This colloquium centers animals as the core of a “more-than-human” account for understanding four major environmental questions in the history of Latin America: the adaption of societies to high-altitude environments, the ecological transformations framed by colonization, the kinetic capacities of emerging nation-states and the neoliberal commodification of nature. Through the interrogation of guinea pigs, sheep, horses and vicuñas, correspondingly, this course ventures into the examination of animals as proxies, partners, porters and portraits of narratives usually studied as strictly anthropogenic and anthropocentric. Enrollment limited to 20. (E) {H}{S}


LAS 291 Colloquium: Decolonize This Museum? (4 Credits)

What does it mean to de-colonize a museum? How does such work happen, and who actually does the "decolonizing?" With these questions as guide, this class considers Latin American museums--of art, natural history, local and other histories--through comparative lenses. Decolonizing conversations are taking place in many parts of the world, and so this course addresses Latin American and Latinx projects in relation to those taking place in Africa and the Pacific Islands, in western Europe and North America. Independent research projects will figure prominently; recommended: at least one class in Latin American and Latino/a Studies, art history, anthropology. {A}{H}{S}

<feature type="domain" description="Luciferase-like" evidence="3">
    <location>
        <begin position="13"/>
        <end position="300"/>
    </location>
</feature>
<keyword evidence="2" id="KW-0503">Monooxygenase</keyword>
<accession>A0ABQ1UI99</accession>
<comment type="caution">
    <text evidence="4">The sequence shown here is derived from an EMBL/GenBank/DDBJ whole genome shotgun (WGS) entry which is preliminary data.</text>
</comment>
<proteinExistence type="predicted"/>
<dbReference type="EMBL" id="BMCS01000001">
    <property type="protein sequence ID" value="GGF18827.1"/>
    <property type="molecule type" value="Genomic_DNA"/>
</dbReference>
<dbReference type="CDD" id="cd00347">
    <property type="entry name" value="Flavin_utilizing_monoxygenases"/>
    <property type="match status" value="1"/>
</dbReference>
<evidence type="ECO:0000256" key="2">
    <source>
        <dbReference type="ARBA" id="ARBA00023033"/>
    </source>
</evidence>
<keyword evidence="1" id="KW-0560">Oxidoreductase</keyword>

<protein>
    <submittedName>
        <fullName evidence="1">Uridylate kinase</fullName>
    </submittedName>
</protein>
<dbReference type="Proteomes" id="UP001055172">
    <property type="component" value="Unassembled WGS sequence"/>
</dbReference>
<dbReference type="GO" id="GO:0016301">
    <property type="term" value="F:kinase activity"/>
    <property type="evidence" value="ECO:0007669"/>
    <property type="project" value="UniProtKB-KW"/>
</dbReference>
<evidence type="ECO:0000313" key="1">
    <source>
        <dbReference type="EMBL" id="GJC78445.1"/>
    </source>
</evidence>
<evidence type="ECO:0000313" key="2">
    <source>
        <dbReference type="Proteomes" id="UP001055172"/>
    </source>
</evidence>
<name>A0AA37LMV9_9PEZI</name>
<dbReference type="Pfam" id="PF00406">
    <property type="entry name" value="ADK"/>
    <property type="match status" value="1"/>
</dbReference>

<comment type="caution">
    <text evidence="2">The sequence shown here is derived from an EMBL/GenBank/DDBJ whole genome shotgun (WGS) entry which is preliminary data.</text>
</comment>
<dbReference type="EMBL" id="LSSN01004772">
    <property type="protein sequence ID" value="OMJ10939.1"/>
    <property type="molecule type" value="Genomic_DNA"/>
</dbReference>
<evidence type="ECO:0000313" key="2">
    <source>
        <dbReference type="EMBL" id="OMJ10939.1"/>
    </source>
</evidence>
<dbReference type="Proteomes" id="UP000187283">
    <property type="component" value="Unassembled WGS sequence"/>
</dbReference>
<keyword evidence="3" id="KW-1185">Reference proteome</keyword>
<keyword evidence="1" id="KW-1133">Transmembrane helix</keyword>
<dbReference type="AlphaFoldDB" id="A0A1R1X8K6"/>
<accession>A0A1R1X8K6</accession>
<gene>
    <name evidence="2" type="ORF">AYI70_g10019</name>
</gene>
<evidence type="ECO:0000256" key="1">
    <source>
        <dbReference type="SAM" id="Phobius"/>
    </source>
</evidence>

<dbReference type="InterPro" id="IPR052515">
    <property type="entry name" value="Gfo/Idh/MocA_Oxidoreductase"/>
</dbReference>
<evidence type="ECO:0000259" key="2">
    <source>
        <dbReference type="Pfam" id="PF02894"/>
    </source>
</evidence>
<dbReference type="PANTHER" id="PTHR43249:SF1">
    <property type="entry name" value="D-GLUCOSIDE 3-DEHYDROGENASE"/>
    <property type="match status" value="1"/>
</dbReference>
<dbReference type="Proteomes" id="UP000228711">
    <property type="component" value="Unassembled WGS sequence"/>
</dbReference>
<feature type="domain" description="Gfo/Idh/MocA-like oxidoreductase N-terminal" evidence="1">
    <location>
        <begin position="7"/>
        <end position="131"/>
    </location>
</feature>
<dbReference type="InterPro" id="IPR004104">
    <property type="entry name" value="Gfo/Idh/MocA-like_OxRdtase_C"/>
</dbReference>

Fall, Spring, Variable

LAS 301ae Seminar: Topics in Latin American and Latino/a Studies-Contesting Space: Art, Ecology, Activism (4 Credits)

What do artists have to say to activists and scientists? Students in this seminar will immerse in case studies drawn from Latin American and Latinx geographies (1970s to the present) to explore the promises and pitfalls of cultural experiments across boundaries of knowledge-making in art, ecology and activism. We will work with a range of public culture technologies--including digital storytelling, social and print media--to illuminate these “activist ecologies” for diverse publics outside academia. Open to juniors and seniors of any major. Some background in the study of the Latinx/Latin America(s) required. Enrollment limited to 12. Juniors and Seniors only. Instructor permission required. {A}{H}{S}

Fall, Spring, Variable

LAS 301hw Seminar: Topics in Latin American and Latino/a Studies-Deep History of Water (4 Credits)

We live in a world largely covered by water. We inhabit physical bodies considerably made of water. We channeled water as a primary sign of civilization and are currently in search of water beyond planetary frontiers. This seminar interrogates how hydric and hydraulic narratives may inform our understanding of past, present, and future visions of power and society. Grounded in Latin America and global in its aim, this seminar is structured in four larger sections: the hydraulic origins of ancient city states, colonialism and the control of waterscapes, the hydric demise of nation-states, and the future quest for water. Enrollment limited to 12. Juniors and seniors only. Instructor permission required.